Man Challenges 250,000 Strong Botnet and Succeeds

Dennis Faas's picture

When security officials decide to "go after" computer malware, most conduct their actions from a defensive standpoint. For most of us, finding a way to rid a computer of the malware suffices -- but for one computer researcher, however, the change from a defensive to an offensive mentality is what ended the two year chase of a sinister botnet once and for all.

For two years, Atif Mushtaq had been keeping the notorious Mega-D bot malware from infecting computer networks. As of this past November, Mega-D had forced more than 250,000 PCs to do its bidding via botnet control. That's when Mushtaq decided to take a offensive approach.

How Botnets Propagate and Infect Other PCs

The first wave of a botnet attack uses email attachments, web-based offensives and other distribution methods to infect large numbers of PCs with malicious bot programs: usually either through the fault of the computer operator or an exploit in the operating system.

Once a PC is infected, it is referred as a "bot" (as in "robot") and part of the botnet, or "network of software robots." The bots then receive orders from online command and control (C&C) servers. This is where Mr. Mushtaq looked to attack first.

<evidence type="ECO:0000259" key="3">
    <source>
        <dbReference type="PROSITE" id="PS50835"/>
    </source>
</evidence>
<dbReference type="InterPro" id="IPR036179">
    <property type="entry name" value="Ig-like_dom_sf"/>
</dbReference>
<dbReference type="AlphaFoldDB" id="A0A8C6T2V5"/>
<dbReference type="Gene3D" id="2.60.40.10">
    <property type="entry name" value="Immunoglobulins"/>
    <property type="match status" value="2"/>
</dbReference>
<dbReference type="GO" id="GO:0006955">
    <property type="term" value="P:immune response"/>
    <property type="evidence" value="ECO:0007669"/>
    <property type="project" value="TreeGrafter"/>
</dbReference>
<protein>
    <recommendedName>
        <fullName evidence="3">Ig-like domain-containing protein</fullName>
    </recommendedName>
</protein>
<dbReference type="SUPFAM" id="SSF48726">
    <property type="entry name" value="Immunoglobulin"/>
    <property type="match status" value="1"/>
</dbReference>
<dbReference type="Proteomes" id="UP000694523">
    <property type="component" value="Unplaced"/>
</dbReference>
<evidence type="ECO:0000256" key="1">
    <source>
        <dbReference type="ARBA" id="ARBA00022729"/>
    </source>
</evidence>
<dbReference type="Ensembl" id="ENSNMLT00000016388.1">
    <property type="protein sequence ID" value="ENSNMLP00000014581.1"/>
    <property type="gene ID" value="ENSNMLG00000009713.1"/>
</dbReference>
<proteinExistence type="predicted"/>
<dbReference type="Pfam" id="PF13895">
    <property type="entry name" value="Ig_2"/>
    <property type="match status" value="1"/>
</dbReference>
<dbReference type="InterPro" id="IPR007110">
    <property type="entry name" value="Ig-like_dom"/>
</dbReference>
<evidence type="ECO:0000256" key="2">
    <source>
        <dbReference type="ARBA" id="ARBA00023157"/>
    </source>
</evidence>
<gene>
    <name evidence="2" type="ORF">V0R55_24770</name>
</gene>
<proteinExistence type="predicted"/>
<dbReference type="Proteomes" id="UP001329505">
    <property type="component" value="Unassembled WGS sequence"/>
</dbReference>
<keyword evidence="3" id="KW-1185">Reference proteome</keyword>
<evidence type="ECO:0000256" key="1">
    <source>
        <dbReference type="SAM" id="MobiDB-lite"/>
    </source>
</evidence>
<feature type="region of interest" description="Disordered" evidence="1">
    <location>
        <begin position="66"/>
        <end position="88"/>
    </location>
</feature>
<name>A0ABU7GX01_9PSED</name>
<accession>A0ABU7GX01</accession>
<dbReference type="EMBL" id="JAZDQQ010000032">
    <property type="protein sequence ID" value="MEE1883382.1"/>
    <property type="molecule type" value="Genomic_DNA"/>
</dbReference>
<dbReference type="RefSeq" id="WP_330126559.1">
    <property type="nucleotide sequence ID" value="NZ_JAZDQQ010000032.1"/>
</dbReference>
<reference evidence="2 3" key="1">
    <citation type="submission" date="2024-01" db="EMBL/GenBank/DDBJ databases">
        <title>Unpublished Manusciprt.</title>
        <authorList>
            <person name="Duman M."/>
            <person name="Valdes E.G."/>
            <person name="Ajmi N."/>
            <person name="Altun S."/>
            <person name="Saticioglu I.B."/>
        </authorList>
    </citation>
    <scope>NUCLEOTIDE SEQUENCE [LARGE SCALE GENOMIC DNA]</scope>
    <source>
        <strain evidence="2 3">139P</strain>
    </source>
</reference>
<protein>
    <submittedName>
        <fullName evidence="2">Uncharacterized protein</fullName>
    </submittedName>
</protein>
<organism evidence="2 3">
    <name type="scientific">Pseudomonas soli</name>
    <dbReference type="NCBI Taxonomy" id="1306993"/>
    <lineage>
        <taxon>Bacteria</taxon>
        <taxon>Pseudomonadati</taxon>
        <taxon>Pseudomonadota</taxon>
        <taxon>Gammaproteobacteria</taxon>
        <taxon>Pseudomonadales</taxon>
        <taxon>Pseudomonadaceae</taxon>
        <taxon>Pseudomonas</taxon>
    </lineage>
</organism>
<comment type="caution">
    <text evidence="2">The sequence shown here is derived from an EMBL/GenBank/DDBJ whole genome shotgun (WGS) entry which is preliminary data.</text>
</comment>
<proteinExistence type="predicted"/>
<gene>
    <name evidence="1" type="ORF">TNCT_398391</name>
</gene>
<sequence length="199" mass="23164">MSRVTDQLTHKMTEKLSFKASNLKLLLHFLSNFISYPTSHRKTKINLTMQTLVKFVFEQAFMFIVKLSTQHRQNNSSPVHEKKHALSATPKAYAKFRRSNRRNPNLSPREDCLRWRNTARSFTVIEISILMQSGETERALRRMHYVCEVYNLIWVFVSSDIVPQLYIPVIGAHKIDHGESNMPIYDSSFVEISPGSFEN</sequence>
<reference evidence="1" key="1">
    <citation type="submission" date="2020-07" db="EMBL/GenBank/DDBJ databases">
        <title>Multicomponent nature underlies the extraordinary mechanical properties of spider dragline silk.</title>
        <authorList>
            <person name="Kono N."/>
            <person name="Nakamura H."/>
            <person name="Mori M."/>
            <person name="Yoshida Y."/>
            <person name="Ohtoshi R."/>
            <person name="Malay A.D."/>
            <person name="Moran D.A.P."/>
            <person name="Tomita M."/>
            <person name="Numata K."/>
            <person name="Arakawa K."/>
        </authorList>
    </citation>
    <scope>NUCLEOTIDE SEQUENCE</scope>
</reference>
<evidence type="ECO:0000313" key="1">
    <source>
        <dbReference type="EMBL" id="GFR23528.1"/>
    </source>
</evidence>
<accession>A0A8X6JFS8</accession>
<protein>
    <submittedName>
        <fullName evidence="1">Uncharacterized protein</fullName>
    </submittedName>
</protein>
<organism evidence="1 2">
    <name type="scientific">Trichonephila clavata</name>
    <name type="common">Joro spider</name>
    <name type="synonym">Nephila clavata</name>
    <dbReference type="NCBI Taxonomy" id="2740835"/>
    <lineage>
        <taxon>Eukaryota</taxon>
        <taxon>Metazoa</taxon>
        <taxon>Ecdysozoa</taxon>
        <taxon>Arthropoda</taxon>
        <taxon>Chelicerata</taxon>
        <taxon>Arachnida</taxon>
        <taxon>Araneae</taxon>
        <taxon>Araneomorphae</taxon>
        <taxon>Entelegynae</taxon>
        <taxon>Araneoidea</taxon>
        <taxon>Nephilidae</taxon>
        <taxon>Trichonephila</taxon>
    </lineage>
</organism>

Multiple Botnet C&C Servers

Problems arose, however, because Mega-D boasted a large array of C&C servers. This meant that every bot had been assigned a list of additional web addresses (destinations) if it could not reach its primary command server. (Source:

Still, Mushtaq had been pursuing the malicious botnet for two years. During that spell, he managed to gather enough information that suggested the whereabouts of the servers. Most were revealed to originate from the United States, with one in Turkey and another in Israel.

Operation: Sever Bot Ties

From there, Mushtaq and his colleagues contacted domain name registrars holding records for the domain names that Mega-D used for its control servers. The idea was that if the pool of domain names was severed, the individual bots could not reach Mega-D-affiliated servers that the overseas Internet Service Providers (ISPs) had declined to take down. (Source:

The end result was a mad dash to register previously unregistered web site addresses that Mega-D's controllers listed in the bot programming. A similar tactic was used to control and out-smart the Conficker worm back in March of this year.

The logic here was that Mushtaq and company would pick up these domain names and steer them into "sinkholes" (servers set up to sit quietly and log efforts by Mega-D bots to check in for orders). Using those logs, Mushtaq and friends estimated that the botnet consisted of about 250,000 Mega-D-infected computers. (Source:

Mega-D a Top Ten Spam Bot for 2009

Was the operation a success? The proof is in the pudding, so to speak.

MessageLabs, a Symantec email security subsidiary, reported that Mega-D had "consistently been in the top 10 spam bots" for the previous year. On November 1, 2009 Mega-D accounted for 11.8 percent of all spam that MessageLabs observed.

Three days later, the efforts of Mushtaq had helped reduce Mega-D's market share of Internet spam to less than 0.1 percent.

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